Top tips for making videos with a smartphone

Helen Port

Helen Bitmead has already taught us about the power of video-based learning to educate. But what if your filming budget is minimal or non-existent? Does that mean giving up on the whole video idea altogether – or is there another way? With a little thought and preparation, you might find that your smartphone is…smarter than you thought.

Everyone loves a video

The statistics on video marketing are astounding. According to some estimates 100 million internet users watch video each day, nearly 50% of internet users view at least one video online over the course of a month, and according to one researcher one minute of video has been estimated to be worth 1.8 million words. It’s not surprising, therefore, that video is such an important teaching tool. But telling a good story via video requires skill and experience. If you don’t get it right, you won’t engage your audience and nothing will be learned. But there will be times when you have a quick message to get out to your team, learners or customers and you simply can’t afford to bring in the professionals. So what do you do?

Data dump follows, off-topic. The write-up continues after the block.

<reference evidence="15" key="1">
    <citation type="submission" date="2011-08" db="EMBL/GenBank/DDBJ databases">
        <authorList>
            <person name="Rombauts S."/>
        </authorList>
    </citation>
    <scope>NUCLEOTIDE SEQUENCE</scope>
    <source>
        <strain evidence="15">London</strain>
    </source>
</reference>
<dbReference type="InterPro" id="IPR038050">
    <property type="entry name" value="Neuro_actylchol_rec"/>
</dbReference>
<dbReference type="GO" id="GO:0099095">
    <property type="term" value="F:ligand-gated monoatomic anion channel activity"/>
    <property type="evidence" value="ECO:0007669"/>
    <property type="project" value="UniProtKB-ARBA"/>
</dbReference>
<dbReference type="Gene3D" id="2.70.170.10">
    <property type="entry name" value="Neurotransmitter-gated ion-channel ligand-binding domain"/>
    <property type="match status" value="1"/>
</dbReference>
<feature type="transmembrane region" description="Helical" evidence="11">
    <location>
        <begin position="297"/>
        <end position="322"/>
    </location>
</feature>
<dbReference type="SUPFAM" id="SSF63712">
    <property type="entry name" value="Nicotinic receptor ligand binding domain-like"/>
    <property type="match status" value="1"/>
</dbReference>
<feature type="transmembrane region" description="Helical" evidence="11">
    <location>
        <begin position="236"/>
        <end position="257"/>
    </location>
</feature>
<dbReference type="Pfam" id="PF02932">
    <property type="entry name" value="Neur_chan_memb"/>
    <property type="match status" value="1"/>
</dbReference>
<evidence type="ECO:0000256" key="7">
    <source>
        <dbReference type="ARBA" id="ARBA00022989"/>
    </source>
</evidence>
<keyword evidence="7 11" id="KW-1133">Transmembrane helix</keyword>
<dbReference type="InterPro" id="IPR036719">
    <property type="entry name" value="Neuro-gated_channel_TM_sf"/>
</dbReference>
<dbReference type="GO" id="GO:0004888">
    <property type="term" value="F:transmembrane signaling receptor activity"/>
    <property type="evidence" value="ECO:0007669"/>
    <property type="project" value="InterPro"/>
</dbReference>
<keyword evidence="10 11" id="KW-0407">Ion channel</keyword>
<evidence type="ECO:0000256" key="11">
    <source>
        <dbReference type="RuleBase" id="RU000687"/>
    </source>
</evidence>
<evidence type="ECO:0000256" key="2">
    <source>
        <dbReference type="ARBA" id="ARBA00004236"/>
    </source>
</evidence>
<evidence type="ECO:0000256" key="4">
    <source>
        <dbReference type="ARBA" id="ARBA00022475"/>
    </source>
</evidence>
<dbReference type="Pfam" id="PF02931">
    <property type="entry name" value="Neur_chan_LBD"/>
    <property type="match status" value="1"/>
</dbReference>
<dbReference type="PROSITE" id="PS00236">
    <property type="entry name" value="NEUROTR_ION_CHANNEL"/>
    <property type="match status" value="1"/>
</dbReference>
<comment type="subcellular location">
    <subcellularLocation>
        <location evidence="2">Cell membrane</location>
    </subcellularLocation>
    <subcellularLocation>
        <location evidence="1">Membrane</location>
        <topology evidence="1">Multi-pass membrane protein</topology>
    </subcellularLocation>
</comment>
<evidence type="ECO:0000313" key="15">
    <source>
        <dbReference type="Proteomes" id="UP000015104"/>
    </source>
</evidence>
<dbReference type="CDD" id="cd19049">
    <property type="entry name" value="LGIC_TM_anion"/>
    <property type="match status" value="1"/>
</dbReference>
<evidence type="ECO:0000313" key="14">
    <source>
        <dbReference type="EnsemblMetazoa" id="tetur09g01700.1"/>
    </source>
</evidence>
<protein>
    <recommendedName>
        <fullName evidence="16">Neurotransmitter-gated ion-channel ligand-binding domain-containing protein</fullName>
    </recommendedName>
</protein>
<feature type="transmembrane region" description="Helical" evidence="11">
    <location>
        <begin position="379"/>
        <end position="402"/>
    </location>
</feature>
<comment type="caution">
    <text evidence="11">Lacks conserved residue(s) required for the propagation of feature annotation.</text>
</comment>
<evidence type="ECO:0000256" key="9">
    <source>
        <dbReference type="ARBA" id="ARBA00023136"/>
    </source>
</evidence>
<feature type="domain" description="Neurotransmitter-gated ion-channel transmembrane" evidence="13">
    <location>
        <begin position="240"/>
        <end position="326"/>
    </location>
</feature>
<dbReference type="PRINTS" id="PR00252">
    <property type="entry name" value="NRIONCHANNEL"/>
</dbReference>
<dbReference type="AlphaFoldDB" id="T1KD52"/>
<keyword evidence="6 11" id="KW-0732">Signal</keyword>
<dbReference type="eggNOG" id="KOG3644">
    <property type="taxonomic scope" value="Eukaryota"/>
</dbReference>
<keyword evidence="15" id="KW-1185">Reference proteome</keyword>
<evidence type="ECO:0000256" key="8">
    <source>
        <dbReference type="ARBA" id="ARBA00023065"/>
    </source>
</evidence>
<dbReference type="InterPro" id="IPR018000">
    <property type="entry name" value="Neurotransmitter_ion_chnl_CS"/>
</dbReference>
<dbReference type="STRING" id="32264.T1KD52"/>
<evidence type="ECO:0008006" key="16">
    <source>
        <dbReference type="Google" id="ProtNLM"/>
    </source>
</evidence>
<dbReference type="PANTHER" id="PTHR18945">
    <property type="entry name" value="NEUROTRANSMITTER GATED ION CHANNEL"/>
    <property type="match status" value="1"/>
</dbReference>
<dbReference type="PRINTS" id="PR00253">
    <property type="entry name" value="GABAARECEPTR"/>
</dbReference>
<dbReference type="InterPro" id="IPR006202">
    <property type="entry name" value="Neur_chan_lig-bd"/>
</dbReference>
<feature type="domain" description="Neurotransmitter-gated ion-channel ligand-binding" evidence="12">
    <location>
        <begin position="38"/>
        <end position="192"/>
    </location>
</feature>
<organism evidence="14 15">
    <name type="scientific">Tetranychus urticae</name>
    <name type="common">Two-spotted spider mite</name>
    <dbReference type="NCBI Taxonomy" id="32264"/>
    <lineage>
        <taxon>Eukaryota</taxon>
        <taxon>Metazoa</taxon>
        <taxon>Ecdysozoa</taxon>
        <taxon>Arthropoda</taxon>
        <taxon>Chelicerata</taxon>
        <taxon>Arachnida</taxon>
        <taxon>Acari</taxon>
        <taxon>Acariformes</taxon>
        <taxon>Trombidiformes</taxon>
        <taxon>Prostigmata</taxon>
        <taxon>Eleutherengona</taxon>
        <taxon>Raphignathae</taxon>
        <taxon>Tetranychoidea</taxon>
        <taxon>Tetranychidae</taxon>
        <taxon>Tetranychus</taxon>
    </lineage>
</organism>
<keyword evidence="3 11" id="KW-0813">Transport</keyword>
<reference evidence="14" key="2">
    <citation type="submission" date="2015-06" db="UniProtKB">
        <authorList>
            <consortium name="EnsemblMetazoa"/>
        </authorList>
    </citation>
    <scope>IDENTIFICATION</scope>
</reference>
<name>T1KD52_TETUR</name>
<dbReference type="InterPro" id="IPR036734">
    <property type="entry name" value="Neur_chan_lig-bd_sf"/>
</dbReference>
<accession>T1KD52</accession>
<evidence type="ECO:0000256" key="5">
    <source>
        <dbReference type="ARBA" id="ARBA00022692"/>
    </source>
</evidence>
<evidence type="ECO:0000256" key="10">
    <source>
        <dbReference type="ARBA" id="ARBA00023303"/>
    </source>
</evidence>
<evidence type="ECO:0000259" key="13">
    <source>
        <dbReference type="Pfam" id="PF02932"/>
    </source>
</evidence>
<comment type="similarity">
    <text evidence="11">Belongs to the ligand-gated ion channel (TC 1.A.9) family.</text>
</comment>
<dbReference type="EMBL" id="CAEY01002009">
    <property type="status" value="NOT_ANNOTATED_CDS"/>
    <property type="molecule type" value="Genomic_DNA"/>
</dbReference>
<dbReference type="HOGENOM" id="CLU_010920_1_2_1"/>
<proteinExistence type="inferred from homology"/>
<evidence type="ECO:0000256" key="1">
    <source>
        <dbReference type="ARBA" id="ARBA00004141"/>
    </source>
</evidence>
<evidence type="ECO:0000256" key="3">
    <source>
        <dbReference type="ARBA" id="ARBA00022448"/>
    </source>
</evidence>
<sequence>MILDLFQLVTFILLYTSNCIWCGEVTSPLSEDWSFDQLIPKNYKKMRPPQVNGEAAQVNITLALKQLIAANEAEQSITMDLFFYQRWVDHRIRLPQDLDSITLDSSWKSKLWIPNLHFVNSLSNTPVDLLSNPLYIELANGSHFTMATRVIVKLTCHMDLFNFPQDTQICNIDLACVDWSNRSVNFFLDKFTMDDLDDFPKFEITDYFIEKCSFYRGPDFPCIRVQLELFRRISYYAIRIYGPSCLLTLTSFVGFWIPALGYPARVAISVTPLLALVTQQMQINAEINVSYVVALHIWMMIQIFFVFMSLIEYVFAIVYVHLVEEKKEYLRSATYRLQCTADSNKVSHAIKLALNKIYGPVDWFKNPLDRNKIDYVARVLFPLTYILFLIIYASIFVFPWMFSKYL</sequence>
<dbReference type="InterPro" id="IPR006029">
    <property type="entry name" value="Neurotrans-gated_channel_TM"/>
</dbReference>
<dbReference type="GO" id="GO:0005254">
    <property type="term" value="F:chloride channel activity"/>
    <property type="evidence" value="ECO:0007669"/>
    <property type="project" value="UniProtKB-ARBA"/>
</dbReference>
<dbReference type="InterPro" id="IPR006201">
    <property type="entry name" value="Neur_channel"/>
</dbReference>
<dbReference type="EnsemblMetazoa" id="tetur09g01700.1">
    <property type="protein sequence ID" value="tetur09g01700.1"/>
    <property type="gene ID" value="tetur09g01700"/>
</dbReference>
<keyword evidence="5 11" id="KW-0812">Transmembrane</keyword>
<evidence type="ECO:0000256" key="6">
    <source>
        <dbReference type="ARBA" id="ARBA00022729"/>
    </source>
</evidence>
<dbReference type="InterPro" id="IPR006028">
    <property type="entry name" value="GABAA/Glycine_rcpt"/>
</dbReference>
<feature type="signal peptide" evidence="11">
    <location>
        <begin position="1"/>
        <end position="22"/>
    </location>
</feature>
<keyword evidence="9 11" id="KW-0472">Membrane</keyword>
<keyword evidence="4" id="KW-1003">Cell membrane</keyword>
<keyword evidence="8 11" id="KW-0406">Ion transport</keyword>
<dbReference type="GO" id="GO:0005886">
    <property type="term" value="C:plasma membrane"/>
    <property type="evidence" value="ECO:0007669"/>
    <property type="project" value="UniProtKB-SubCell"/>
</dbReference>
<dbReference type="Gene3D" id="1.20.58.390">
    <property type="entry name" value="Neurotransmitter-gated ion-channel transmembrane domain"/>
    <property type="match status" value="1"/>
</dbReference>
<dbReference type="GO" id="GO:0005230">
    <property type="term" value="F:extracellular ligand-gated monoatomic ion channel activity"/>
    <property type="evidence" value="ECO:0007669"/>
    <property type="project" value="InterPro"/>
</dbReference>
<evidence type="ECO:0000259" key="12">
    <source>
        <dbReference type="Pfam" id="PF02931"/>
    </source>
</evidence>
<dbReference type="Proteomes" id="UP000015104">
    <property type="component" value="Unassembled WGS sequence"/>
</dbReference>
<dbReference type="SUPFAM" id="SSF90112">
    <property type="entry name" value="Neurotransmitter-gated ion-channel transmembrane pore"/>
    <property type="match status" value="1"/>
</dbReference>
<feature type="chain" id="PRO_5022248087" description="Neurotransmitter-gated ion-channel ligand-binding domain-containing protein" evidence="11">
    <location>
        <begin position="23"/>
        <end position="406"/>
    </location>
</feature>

Smartphone to the rescue

‘I’ve got a smartphone with a camera; I’ll do it myself this time,’ you might think to yourself. Not a bad idea, but it needs to look at least half decent if you are representing your business. If you need to go down this path, therefore, Training Snippets has a few tips to help you avoid common pitfalls: